SEC. 5. No person who is charged with any offence against the law, shall be punished for such offence, unless he shall have been duly and legally convicted thereof in a court having competent jurisdiction of the cause and of the person.
OF PROCEEDINGS TO PREVENT AND DETECT THE COMMISSION OF
33. Coroner; duty in case of felonious killing, &c.
34. Burial of dead body and payment of costs.
24. Coroners' inquests; when to be held.
27. Jurors; how empanneled and sworn.
30. When and how post mortem to be made,
31. Testimony of witnesses reduced to writing.
32. Inquisition; how taken, and form there
SECTION 1. The judge of the criminal court, or any judge of the circuit court, in vacation as well as in term, and also all justices of the peace, shall have power to cause all laws made for the preservation of the public peace to be kept, and, in the execution of that power, may require persons to give security to keep the peace, or for their good behavior, or both, in the manner provided in this chapter.
SEC. 2. Whenever complaint shall be made to any such magistrate that any person has threatened to commit an offence against the person or property of another, the magistrate shall examine the complainant, and any witness who may be produced, on oath, and reduce such complaint to writing, and cause the same to be subscribed by the complainant. A wife may pray surety of the peace against her husband, or anybody else may pray such surety, in her behalf, against him, and such person shall, in such proceeding, be deemed the complaining witness.
SEC. 3. If, upon examination, it shall appear that such affidavit is made only to secure the protection of the law, and not from anger or malice, and that there is just cause to fear that any such offence may be committed, the magistrate shall issue a warrant under his hand, reciting the substance of the complaint, and requiring the officer to whom it may be directed forthwith to apprehend the person complained of and bring him before such magistrate, or some other magistrate or court having jurisdiction of the cause.
SEC. 4. When the party complained of is brought before the magistrate, he shall be heard in his defence, and he may be required to enter into a recognizance, with sufficient sureties, in such sum as the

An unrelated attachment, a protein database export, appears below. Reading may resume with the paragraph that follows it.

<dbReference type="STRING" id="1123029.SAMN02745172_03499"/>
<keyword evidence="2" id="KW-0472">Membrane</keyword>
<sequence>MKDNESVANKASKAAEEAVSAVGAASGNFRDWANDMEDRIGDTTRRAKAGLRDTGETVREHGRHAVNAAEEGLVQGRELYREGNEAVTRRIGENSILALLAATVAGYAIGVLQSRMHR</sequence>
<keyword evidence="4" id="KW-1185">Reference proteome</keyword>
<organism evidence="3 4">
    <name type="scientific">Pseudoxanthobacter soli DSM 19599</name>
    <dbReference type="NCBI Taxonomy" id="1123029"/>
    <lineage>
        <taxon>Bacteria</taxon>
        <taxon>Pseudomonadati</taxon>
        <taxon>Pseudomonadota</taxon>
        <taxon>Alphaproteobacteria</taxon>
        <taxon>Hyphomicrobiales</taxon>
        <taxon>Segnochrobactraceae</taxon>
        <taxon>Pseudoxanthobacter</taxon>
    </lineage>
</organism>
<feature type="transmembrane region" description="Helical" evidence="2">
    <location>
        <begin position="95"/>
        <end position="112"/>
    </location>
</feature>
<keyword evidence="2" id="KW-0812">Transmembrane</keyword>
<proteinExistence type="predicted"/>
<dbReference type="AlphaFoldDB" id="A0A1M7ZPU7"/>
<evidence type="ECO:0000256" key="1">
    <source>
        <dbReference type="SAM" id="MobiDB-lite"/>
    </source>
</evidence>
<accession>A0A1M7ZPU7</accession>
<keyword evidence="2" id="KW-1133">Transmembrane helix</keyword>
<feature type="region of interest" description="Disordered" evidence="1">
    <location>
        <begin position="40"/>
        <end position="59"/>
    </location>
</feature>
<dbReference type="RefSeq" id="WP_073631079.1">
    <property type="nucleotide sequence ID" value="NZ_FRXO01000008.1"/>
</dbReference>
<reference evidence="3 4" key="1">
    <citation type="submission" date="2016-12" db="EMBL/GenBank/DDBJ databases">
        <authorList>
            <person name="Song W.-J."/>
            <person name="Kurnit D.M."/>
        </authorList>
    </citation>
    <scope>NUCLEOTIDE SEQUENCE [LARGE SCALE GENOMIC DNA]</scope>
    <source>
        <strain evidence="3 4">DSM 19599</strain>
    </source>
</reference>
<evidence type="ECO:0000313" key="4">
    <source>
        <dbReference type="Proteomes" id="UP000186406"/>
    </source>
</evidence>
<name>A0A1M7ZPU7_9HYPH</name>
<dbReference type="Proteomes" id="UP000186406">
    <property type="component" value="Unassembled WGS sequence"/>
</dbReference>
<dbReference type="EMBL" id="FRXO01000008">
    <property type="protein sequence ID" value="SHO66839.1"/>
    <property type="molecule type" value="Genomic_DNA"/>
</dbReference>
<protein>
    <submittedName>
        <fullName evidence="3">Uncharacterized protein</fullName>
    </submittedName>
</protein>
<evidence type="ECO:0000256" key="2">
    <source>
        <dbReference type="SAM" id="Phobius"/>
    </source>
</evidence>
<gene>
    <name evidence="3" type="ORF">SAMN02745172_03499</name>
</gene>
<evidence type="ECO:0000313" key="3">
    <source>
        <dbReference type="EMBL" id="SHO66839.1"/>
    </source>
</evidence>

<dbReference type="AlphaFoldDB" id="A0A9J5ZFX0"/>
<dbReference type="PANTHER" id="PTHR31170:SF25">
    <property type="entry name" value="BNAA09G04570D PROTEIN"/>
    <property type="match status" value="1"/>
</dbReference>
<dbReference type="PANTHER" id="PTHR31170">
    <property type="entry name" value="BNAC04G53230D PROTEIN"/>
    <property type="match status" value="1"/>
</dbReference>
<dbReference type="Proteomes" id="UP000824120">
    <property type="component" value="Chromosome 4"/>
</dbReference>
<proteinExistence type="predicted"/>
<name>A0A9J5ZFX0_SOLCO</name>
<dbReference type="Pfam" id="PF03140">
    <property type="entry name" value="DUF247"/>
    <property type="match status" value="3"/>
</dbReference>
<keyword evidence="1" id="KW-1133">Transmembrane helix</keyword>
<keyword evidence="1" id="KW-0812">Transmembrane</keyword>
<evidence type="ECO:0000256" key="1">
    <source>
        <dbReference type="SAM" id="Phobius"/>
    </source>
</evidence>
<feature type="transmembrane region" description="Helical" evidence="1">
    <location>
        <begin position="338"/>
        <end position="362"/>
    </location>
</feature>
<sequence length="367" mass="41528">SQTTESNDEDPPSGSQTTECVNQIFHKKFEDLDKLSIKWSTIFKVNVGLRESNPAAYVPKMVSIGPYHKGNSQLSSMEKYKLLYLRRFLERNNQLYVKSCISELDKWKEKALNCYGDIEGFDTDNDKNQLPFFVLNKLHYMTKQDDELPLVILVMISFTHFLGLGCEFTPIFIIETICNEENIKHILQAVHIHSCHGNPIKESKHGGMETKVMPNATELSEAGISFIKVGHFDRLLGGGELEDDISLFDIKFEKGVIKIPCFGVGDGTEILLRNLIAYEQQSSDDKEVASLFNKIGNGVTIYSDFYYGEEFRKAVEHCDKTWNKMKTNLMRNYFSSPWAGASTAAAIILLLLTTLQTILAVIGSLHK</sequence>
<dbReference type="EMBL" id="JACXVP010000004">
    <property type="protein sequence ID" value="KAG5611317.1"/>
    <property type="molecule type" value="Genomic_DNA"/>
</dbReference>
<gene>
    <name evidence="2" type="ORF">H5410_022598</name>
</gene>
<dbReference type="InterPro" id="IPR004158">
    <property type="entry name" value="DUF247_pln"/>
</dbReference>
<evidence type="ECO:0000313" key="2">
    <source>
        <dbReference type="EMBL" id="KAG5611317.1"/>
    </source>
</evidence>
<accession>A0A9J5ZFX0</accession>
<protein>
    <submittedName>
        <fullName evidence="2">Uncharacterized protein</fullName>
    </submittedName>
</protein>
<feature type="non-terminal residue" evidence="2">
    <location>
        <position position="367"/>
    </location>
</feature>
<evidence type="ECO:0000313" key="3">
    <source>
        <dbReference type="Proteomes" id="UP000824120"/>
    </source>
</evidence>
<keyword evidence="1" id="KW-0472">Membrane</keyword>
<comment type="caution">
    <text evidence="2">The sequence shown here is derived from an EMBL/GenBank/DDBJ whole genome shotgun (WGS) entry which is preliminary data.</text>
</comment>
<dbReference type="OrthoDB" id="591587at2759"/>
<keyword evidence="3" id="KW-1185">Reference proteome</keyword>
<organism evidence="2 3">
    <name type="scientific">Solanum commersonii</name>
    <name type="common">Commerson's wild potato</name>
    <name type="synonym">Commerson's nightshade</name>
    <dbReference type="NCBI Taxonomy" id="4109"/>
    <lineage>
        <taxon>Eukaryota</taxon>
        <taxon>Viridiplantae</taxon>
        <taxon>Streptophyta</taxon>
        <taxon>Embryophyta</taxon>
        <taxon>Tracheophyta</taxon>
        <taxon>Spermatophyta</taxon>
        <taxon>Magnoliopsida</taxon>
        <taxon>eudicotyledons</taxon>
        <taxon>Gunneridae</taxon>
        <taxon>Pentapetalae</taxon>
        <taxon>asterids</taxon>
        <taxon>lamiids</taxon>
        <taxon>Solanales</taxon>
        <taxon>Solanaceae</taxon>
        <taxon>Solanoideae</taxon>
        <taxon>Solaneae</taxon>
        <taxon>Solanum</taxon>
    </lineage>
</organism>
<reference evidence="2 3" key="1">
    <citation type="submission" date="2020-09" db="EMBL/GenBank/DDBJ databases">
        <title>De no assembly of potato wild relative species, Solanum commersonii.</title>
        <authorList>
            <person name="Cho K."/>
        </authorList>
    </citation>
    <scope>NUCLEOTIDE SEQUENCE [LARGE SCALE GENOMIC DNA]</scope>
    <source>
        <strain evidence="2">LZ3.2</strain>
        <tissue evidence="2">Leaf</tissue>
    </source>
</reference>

35. Jury to report money, &c., found; and same, how disposed of.
36. When coroner to publish description of
37. Duty of officer in relation to such money.
Property on body to be sold and disposed
40. When justice of the peace to act as
magitrate shall direct, to keep the peace towards all the people of this District, and especially towards the person requiring such security, for such term as the magistrate may order, not exceeding one year, but shall not be bound over to the next court, unless he is also charged with some other offence for which he ought to be held to answer at such court.
SEC. 5. Upon complying with the order of the magistrate, the party complained of shall be discharged.
SEC. 6. If the person so ordered to recognise shall refuse or neglect to comply with such order, the magistrate shall commit him to the county jail during the period for which he was required to give security, or until he shall so recognise; stating in the warrant the cause of commitment, with the sum and the time for which security was required.
SEC. 7. If, upon examination, it shall not appear that there is just cause to fear that any such offence will be committed by the party complained of, he shall be forthwith discharged; and if the magistrate shall deem the complaint unfounded, frivolous, or malicious, he shall order the complainant to pay the costs of prosecution, who shall thereupon be answerable to the magistrate and the officer for their fees as for his own debt.
SEC. 8. When no order respecting the costs is made by the magistrate, they shall be allowed and paid in the same manner as costs before justices in criminal prosecution; but in all cases where a person is required to give security for the peace, or for his good behavior, the court or magistrate may further order that the costs of prosecution, or any part thereof, shall be paid by such person, who shall stand committed until such costs are paid, or he is otherwise legally discharged.
SEC. 9. Any person aggrieved by the order of any justice of the peace requiring him to recognise as aforesaid, may, on giving the security required, appeal to the criminal court at its next session to be discharged therefrom.
SEC. 10. The magistrate from whose order an appeal is so taken shall require such witnesses as he may think necessary to support the complaint, to recognise for their appearance at the court to which the appeal is made.
SEC. 11. The criminal court may affirm the order of the justice or